“She was something,” Ms. Kazan said of her mother. “She was beautiful and she loved the theater, and she made sure I had my opportunity.” While her early career included some ups-and-downs, she had a self-assuredness that many young actors sometimes lack. “I always felt that there was somebody to catch me if I fell. She also taught me to believe in myself. She just had a great spirit.”
Ms. Kazan was born in Brooklyn, New York, and attended PS 92, Walt Whitman Junior High School and Erasmus Hall High. Her father, Ben Levine, was a bookie.
“He ran his business from our house, which had two bedrooms and seven telephones,” Ms. Levine joked. “He was a character, with a very funny, dynamic personality. He was hilarious. He was always open to trying things. We had an adventurous life. He’d come home and put tickets on the kitchen counter and say, ‘Alright, in the morning we’re leaving for Florida.’”
She got serious about acting while on scholarship at Hofstra University in New York, where her classmate and mentor, Francis Ford Coppola, regarded her one of his favorite actors.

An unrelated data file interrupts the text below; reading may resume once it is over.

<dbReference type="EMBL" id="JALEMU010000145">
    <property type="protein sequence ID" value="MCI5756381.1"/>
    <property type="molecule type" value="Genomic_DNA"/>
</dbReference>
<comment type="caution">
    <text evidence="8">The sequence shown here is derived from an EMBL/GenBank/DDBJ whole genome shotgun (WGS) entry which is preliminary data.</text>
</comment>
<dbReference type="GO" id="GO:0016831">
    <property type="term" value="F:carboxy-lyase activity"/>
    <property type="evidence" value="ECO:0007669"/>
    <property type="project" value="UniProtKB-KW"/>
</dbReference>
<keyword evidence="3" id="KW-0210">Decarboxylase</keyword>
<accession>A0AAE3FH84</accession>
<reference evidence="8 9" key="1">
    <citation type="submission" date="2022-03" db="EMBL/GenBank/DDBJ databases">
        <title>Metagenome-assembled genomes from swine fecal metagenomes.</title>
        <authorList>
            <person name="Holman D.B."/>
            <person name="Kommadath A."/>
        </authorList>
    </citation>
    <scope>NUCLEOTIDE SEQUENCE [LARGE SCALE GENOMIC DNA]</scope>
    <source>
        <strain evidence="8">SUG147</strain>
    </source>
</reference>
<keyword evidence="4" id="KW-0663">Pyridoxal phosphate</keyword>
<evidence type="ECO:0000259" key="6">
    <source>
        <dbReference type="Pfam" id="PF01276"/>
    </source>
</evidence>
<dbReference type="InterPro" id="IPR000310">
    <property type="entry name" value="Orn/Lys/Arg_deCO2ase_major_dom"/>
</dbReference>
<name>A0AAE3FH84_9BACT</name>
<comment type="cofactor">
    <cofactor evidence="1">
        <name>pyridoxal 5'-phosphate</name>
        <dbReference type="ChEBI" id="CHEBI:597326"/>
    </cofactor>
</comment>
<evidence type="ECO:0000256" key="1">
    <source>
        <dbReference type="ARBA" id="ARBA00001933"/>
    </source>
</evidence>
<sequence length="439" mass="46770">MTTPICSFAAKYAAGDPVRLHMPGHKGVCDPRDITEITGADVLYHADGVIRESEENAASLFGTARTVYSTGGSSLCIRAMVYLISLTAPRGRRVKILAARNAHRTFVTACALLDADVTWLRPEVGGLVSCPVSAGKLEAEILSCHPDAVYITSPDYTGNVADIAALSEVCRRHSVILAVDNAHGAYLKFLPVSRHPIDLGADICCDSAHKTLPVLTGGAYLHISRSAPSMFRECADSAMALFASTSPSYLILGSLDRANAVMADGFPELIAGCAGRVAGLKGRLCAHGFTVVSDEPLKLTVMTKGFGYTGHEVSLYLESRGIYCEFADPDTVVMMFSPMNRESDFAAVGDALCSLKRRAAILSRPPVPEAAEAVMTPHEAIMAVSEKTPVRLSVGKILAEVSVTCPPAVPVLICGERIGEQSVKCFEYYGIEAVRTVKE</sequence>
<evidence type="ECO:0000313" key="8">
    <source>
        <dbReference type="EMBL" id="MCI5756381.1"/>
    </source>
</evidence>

She’s worked consistently ever since in music and on stage, screen and in television. “I find that if I don’t work I get crazy,” she said. “I get restless.”
She’s had some health setbacks over the past couple of years, but is looking forward to getting back to work.
“It’s gotten a little hard for me as I’ve got older. I don’t travel as well. But when I get there I do love it. Getting there is a pain in the ass. It’s really difficult, but it’s so much fun. And it’s such a great gift that I’ve been given, and I’ve never ever been ungrateful of that gift.”
While she enjoys acting, singing is really where her heart is. “To sing is extraordinary,” she said. “I love to sing.” She’s hoping to book some music gigs in the near future. “I feel as if I’ll be doing that soon.”
She was typically direct when talking about her romance with another singer, Bob Dylan. “We dated for a while. We don’t talk as much as we used to, but I see him once in a while. We’ve had a nice friendship…a friendship with benefits.”
She spent her entire life in New York but for the past year she’s lived in Los Angeles, near her daughter Jennifer and her two grandchildren. Her husband Peter Daniels died from lung cancer in 1989.
The transplanted New Yorker said her time in Los Angeles has been good, but home still beckons.
“I miss New York, I do,” she said. “I miss the excitement and the energy. I miss the food. It’s just so incredible. You have so much opportunity to see plays, and shows and museums. And I have a lot of childhood friends that I still have great relationships with. But my life here is slower, and much more with family. I like that.”
Over her long career she has but a handful of regrets. “Maybe a few, but nothing that devastated me or stopped me from working. And I’m still going.”